Total calories (approx): 700 (how calories are calculated) 
Time needed: 20-30 minutes
Type: Japanese, kyaraben-ish, special occasion bento!
This week actually marks the real first year anniversary of Just Bento. Although I officially opened the site in late October (see Welcome to Just Bento ) I started writing up some articles and designing and installing the site after 2 years of procrastinating about it in early October. It’s rather like the olden days in Japan, when a baby would be officially registered some time after being born so that the official birthday would be a bit later than the actual birthday.
I’m planning a bigger celebration for Just Bento’s ‘official’ birthday later on, but in the meantime, to commemorate the moment when the site actually popped out from my head onto my server so to speak, I’ve stepped out of my usual pattern of quick-assembly bento to make a special occasion one, featuring an omuraisu (omurice) or rice omelette. The THX on the top is um, LOLspeak for Thanks (I meant to cut in Thanks but I cut the T in too far to the right, and too big) to thank all Just Bento readers for your support and encouragement. Without you, the site wouldn’t exist!
Since I’m no kyaraben/charaben artist, this bento can be assembled quite easily without any experience. It took me about 20 minutes to make. While the calorie count is a bit higher than usual, it is still loaded with vegetables and is quite a nutritionally complete bento.
Omuraisu (omurice) or rice omelette is a Japanese yohshoku  (Western-style Japanese cooking) classic, and a perennial favorite with kids of all ages. This omuraisu is adapted for bento. It differs from the recipe for an omuraisu meant to be consumed immediately , since it’s safer to cook the egg through if you intend to use it in a bento. The omelette part is really a large thin omelette or usuyaki tamago , made without adding sugar or soy sauce.
For the wiener and broccoli ‘flower meadow’:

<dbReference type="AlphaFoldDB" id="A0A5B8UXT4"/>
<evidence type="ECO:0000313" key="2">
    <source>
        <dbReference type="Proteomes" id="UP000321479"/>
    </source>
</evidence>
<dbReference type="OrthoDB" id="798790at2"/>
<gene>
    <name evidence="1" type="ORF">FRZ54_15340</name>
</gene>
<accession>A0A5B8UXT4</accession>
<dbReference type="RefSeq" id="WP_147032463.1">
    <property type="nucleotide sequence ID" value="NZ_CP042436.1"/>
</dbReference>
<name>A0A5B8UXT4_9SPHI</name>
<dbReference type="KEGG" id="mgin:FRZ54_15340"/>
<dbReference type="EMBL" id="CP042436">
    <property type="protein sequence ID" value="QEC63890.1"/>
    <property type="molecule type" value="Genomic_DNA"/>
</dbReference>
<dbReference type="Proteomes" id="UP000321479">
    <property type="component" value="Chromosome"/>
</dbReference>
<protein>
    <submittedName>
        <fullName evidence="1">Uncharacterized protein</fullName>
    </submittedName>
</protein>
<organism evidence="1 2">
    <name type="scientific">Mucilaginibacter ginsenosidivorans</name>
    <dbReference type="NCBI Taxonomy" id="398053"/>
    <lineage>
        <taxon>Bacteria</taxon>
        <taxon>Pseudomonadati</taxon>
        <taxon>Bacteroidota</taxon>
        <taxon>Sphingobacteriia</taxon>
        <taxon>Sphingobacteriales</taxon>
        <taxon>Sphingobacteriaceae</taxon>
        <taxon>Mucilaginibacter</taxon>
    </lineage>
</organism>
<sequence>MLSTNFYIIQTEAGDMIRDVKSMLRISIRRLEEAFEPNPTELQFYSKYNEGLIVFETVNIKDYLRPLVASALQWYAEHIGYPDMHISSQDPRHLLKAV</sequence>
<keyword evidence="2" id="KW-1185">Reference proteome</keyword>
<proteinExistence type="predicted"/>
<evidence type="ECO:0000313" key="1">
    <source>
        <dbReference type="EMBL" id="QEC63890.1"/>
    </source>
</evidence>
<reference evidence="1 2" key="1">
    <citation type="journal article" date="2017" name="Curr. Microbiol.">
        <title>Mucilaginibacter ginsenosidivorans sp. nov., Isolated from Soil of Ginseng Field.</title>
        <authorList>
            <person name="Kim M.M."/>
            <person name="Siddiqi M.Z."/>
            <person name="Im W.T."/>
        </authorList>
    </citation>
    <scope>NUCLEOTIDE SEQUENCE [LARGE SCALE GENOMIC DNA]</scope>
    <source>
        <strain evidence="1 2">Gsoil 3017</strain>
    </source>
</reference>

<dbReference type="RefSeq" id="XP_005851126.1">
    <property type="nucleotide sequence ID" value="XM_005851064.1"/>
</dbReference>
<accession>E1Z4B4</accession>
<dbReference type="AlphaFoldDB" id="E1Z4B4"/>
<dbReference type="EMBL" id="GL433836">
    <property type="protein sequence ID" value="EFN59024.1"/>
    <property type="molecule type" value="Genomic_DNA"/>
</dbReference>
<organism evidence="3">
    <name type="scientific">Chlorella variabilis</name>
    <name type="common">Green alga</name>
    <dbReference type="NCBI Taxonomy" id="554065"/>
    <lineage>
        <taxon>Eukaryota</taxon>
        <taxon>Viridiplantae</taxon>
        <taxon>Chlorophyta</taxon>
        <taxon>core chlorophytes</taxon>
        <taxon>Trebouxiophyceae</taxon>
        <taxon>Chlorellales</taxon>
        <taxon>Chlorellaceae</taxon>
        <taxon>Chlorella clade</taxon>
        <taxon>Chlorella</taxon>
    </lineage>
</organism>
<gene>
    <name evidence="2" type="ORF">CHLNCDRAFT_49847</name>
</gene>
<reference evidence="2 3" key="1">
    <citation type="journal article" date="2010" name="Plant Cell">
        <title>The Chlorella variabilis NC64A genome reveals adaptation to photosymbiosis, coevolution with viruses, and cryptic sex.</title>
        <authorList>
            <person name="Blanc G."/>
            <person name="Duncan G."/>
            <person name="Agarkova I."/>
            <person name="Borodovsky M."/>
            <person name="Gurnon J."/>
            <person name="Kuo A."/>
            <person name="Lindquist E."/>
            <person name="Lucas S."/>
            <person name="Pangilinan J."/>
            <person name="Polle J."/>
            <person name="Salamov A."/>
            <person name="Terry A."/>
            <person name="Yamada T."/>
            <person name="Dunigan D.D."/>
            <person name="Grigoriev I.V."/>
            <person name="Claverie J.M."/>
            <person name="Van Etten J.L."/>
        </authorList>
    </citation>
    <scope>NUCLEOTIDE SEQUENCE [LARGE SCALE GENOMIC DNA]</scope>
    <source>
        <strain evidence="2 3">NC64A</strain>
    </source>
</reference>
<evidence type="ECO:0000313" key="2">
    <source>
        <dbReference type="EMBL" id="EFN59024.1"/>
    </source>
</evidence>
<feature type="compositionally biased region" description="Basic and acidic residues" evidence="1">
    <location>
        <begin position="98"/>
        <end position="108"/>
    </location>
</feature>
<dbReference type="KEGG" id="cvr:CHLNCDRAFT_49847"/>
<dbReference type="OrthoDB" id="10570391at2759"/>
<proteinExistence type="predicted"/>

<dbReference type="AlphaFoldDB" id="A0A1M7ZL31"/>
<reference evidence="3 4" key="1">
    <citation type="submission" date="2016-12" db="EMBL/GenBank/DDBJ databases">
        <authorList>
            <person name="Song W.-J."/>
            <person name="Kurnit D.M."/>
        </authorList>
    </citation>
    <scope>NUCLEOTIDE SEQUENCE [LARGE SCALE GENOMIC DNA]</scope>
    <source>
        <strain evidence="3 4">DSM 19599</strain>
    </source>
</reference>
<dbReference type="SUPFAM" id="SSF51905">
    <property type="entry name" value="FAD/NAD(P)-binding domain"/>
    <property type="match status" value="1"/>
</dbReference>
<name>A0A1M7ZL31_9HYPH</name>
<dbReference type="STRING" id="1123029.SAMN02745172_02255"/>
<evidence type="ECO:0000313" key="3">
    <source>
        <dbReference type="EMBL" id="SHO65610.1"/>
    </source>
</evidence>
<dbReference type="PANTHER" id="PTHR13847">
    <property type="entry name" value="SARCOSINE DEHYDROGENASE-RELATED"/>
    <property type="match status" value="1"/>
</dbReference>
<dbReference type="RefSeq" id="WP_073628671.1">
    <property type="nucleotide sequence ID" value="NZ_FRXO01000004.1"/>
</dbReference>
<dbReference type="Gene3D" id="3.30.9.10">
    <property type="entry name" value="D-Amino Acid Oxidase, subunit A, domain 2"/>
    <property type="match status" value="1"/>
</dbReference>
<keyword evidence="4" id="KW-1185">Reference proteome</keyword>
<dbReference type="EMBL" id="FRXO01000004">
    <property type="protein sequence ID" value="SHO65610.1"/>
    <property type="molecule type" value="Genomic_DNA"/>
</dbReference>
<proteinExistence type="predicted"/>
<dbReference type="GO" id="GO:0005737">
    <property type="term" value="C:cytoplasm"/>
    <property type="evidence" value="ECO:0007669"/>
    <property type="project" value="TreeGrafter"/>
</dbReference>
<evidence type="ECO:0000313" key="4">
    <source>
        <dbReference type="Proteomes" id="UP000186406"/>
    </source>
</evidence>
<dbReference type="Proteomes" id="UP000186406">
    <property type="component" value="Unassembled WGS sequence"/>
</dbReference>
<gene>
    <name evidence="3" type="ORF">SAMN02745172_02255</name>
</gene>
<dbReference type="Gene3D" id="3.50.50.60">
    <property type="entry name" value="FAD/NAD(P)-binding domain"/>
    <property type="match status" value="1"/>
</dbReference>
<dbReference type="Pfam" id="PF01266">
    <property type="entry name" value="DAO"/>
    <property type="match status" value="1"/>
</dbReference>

For the omelette:
For the rice filling:
Here are the steps to follow:
Now the fun part - assembling the bento!
Spread the omelette out on a plate (a concave one like this pasta plate is ideal):
Mound about 4 tablespoons of rice in the middle of the omelette. The rice shouldn’t cover more than half the area of the omelette.
Turn your bento box upside down on top of the plate.
Fiip the bento box and plate and take the plate off. If the omelette fell apart a bit, tuck the ends underneath neatly.
Arrange the rest of the rice around the omelette.
Stick the broccoli florets around the omelette into the rice.
Tuck the wiener ‘flowers’ in between the broccoli.
Cut a design into the top of the omelette with a sharp knife, or a cookie cutter. Clear up the edges of the bento box. (I actually messed up the H, but patched it up with the piece I accidentally cut off.)
Even if I made this bento myself, it was still fun to open up at lunch time. Try making something like this for someone special on their birthday, or to cheer them up - it’s just as fun, if not as sugary, as a cake! You could cut in their initials perhaps, age, or even their full name if you’re adept with a knife.
Alternative decoration for the omuraisu: Draw a face or other decoration on with ketchup! Note that the nozzle of a regular size Heinz ketchup squeeze bottle is too big to make a neat face, so you may want to transfer some into a fine-nozzle decoration bottle. I used the squeeze bottle pictured here .
While this bento may seem a bit complicated, it really isn’t! There are just two burners in use, 1 frying pan and 1 saucepan.